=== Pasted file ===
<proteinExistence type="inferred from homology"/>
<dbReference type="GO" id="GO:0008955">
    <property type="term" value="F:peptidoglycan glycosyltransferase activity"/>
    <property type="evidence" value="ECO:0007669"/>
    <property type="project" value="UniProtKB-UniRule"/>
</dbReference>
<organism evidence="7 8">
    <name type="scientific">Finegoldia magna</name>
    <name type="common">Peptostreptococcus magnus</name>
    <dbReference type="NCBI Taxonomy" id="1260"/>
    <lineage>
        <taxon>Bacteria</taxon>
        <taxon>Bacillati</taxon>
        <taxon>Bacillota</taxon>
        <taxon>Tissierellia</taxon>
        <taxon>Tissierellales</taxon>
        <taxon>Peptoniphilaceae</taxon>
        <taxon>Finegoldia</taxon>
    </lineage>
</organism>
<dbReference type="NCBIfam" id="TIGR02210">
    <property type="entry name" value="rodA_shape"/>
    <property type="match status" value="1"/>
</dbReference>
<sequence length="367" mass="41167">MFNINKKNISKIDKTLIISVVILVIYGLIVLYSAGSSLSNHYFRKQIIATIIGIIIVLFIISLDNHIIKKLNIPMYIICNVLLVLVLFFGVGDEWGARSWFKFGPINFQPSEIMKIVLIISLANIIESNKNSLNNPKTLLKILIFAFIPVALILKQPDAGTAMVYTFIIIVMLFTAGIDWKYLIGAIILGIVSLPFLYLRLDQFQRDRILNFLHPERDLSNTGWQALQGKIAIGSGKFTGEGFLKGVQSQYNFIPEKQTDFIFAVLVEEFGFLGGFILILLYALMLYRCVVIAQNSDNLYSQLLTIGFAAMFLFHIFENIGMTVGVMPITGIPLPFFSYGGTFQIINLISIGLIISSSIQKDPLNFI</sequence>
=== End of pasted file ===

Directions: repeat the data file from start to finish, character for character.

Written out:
<proteinExistence type="inferred from homology"/>
<dbReference type="GO" id="GO:0008955">
    <property type="term" value="F:peptidoglycan glycosyltransferase activity"/>
    <property type="evidence" value="ECO:0007669"/>
    <property type="project" value="UniProtKB-UniRule"/>
</dbReference>
<organism evidence="7 8">
    <name type="scientific">Finegoldia magna</name>
    <name type="common">Peptostreptococcus magnus</name>
    <dbReference type="NCBI Taxonomy" id="1260"/>
    <lineage>
        <taxon>Bacteria</taxon>
        <taxon>Bacillati</taxon>
        <taxon>Bacillota</taxon>
        <taxon>Tissierellia</taxon>
        <taxon>Tissierellales</taxon>
        <taxon>Peptoniphilaceae</taxon>
        <taxon>Finegoldia</taxon>
    </lineage>
</organism>
<dbReference type="NCBIfam" id="TIGR02210">
    <property type="entry name" value="rodA_shape"/>
    <property type="match status" value="1"/>
</dbReference>
<sequence length="367" mass="41167">MFNINKKNISKIDKTLIISVVILVIYGLIVLYSAGSSLSNHYFRKQIIATIIGIIIVLFIISLDNHIIKKLNIPMYIICNVLLVLVLFFGVGDEWGARSWFKFGPINFQPSEIMKIVLIISLANIIESNKNSLNNPKTLLKILIFAFIPVALILKQPDAGTAMVYTFIIIVMLFTAGIDWKYLIGAIILGIVSLPFLYLRLDQFQRDRILNFLHPERDLSNTGWQALQGKIAIGSGKFTGEGFLKGVQSQYNFIPEKQTDFIFAVLVEEFGFLGGFILILLYALMLYRCVVIAQNSDNLYSQLLTIGFAAMFLFHIFENIGMTVGVMPITGIPLPFFSYGGTFQIINLISIGLIISSSIQKDPLNFI</sequence>